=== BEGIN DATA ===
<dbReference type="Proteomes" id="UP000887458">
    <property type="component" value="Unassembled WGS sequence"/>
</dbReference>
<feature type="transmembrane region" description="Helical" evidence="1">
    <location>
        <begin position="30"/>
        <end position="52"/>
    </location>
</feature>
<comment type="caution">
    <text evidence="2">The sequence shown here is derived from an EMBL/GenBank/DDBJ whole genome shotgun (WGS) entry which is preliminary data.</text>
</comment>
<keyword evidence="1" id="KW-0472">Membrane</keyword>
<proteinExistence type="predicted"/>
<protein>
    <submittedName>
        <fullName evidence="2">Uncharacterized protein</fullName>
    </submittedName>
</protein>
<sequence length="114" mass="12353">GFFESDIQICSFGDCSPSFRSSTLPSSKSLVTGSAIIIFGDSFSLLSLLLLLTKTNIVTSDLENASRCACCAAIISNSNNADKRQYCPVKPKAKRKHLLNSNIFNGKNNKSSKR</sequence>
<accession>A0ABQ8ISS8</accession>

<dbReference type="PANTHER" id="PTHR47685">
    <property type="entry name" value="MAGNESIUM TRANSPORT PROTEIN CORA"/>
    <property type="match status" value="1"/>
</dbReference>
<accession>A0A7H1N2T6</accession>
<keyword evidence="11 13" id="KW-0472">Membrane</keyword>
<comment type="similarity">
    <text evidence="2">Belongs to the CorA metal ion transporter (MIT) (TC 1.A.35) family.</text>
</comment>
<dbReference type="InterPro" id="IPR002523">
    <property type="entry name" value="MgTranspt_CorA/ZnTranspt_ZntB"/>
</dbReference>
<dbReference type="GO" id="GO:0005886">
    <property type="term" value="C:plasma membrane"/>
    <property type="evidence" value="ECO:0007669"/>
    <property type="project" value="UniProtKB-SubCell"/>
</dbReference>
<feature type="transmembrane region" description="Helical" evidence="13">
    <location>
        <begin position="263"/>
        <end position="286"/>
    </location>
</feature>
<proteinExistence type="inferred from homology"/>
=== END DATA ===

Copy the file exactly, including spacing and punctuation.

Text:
<dbReference type="Proteomes" id="UP000887458">
    <property type="component" value="Unassembled WGS sequence"/>
</dbReference>
<feature type="transmembrane region" description="Helical" evidence="1">
    <location>
        <begin position="30"/>
        <end position="52"/>
    </location>
</feature>
<comment type="caution">
    <text evidence="2">The sequence shown here is derived from an EMBL/GenBank/DDBJ whole genome shotgun (WGS) entry which is preliminary data.</text>
</comment>
<keyword evidence="1" id="KW-0472">Membrane</keyword>
<proteinExistence type="predicted"/>
<protein>
    <submittedName>
        <fullName evidence="2">Uncharacterized protein</fullName>
    </submittedName>
</protein>
<sequence length="114" mass="12353">GFFESDIQICSFGDCSPSFRSSTLPSSKSLVTGSAIIIFGDSFSLLSLLLLLTKTNIVTSDLENASRCACCAAIISNSNNADKRQYCPVKPKAKRKHLLNSNIFNGKNNKSSKR</sequence>
<accession>A0ABQ8ISS8</accession>

<dbReference type="PANTHER" id="PTHR47685">
    <property type="entry name" value="MAGNESIUM TRANSPORT PROTEIN CORA"/>
    <property type="match status" value="1"/>
</dbReference>
<accession>A0A7H1N2T6</accession>
<keyword evidence="11 13" id="KW-0472">Membrane</keyword>
<comment type="similarity">
    <text evidence="2">Belongs to the CorA metal ion transporter (MIT) (TC 1.A.35) family.</text>
</comment>
<dbReference type="InterPro" id="IPR002523">
    <property type="entry name" value="MgTranspt_CorA/ZnTranspt_ZntB"/>
</dbReference>
<dbReference type="GO" id="GO:0005886">
    <property type="term" value="C:plasma membrane"/>
    <property type="evidence" value="ECO:0007669"/>
    <property type="project" value="UniProtKB-SubCell"/>
</dbReference>
<feature type="transmembrane region" description="Helical" evidence="13">
    <location>
        <begin position="263"/>
        <end position="286"/>
    </location>
</feature>
<proteinExistence type="inferred from homology"/>